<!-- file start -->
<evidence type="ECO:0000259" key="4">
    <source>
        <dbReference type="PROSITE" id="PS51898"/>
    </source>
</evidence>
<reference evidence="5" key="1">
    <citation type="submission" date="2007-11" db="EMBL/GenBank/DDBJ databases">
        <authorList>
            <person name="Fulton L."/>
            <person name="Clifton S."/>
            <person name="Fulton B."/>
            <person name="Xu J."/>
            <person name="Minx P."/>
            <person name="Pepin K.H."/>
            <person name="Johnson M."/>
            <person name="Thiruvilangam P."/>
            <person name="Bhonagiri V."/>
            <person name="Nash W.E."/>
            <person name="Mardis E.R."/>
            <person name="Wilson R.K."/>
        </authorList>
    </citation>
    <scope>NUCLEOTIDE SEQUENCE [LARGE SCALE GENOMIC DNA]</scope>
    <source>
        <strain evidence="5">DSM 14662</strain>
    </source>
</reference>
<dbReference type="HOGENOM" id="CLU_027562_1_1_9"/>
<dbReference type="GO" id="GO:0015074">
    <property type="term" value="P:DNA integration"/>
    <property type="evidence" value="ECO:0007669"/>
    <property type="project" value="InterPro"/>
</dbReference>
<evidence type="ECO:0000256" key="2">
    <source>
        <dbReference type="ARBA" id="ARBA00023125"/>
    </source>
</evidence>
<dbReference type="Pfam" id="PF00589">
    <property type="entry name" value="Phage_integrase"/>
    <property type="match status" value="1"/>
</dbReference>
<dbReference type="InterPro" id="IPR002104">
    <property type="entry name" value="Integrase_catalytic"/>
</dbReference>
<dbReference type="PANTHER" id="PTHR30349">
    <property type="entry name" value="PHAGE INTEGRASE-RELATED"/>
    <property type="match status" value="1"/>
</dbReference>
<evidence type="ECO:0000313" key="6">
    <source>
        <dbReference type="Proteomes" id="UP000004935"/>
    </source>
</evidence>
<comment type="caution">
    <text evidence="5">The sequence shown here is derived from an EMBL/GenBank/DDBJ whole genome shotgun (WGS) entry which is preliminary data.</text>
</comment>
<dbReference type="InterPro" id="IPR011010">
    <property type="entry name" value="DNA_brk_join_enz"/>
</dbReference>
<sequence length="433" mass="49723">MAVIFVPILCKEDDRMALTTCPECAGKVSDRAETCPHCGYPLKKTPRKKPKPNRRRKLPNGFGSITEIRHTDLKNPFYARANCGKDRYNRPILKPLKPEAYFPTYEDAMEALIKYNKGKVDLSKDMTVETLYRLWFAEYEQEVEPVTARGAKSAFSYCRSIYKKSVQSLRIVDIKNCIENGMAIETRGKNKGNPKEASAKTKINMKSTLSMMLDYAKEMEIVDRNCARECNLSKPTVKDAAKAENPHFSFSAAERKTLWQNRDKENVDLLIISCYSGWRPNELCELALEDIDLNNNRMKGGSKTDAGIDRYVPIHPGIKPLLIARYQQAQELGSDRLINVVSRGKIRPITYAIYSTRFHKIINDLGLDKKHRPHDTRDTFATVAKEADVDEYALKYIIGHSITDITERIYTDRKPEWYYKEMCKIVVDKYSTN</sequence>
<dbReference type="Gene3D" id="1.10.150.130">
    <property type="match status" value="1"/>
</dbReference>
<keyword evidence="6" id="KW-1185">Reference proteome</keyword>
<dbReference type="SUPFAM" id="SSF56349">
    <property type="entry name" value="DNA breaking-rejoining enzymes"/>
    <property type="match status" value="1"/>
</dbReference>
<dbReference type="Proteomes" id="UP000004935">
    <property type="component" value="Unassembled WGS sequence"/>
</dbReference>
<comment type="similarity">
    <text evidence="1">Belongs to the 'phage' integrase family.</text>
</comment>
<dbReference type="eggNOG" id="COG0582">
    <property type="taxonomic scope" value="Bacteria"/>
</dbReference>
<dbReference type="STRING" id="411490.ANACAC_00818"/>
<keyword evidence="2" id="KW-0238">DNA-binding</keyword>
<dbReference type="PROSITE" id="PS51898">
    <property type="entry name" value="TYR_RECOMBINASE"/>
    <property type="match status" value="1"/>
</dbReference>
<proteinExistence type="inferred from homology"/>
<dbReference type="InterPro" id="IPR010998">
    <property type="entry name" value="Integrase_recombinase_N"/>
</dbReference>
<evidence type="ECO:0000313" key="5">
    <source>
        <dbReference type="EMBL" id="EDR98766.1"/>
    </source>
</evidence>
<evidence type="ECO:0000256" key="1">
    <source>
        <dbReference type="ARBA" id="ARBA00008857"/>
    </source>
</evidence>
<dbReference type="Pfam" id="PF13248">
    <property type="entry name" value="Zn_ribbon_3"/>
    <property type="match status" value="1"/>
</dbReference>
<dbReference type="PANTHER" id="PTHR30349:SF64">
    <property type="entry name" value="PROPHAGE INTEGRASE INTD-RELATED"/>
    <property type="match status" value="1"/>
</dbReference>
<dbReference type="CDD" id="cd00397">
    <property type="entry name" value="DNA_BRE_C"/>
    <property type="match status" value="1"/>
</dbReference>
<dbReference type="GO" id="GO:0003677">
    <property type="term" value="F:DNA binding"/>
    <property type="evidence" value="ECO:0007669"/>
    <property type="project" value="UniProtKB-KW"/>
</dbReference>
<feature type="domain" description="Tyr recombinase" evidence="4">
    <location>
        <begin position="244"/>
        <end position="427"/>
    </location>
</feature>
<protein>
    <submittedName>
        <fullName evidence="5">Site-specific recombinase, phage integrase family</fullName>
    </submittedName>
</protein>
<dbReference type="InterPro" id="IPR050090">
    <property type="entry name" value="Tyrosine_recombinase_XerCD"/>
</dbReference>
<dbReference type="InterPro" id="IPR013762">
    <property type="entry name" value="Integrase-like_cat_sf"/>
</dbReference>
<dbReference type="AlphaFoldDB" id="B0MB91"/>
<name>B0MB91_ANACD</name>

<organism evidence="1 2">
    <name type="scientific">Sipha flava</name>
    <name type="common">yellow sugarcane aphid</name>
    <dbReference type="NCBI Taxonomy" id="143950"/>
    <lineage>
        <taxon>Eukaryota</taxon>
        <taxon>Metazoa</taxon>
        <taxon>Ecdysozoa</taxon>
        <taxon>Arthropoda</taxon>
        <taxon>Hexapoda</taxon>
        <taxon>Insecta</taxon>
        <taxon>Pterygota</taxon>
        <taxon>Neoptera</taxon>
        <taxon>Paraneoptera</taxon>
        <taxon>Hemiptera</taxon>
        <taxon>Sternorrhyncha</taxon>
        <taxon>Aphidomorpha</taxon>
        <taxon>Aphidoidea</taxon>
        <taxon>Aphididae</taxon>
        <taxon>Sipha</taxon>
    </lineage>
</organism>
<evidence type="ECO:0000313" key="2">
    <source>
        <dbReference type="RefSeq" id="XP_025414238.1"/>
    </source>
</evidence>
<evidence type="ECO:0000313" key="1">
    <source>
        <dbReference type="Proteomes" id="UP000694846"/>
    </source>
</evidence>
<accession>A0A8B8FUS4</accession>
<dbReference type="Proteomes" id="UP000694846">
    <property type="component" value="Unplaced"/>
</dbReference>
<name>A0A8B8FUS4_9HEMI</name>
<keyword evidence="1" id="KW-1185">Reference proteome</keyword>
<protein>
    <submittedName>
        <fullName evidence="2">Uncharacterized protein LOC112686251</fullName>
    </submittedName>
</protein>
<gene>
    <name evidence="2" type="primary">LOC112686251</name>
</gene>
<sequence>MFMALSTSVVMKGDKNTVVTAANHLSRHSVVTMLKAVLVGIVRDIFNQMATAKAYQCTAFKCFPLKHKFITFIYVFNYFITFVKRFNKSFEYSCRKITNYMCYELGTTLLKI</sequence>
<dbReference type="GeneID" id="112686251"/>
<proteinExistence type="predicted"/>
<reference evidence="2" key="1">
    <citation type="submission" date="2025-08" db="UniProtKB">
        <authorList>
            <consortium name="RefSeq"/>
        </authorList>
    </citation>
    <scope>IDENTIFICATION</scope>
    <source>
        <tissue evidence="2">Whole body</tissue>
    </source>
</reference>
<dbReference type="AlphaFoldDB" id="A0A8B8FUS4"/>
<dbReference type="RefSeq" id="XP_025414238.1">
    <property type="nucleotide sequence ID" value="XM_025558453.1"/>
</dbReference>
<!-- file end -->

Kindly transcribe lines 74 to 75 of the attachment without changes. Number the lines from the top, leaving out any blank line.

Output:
    <text evidence="1">Belongs to the 'phage' integrase family.</text>
</comment>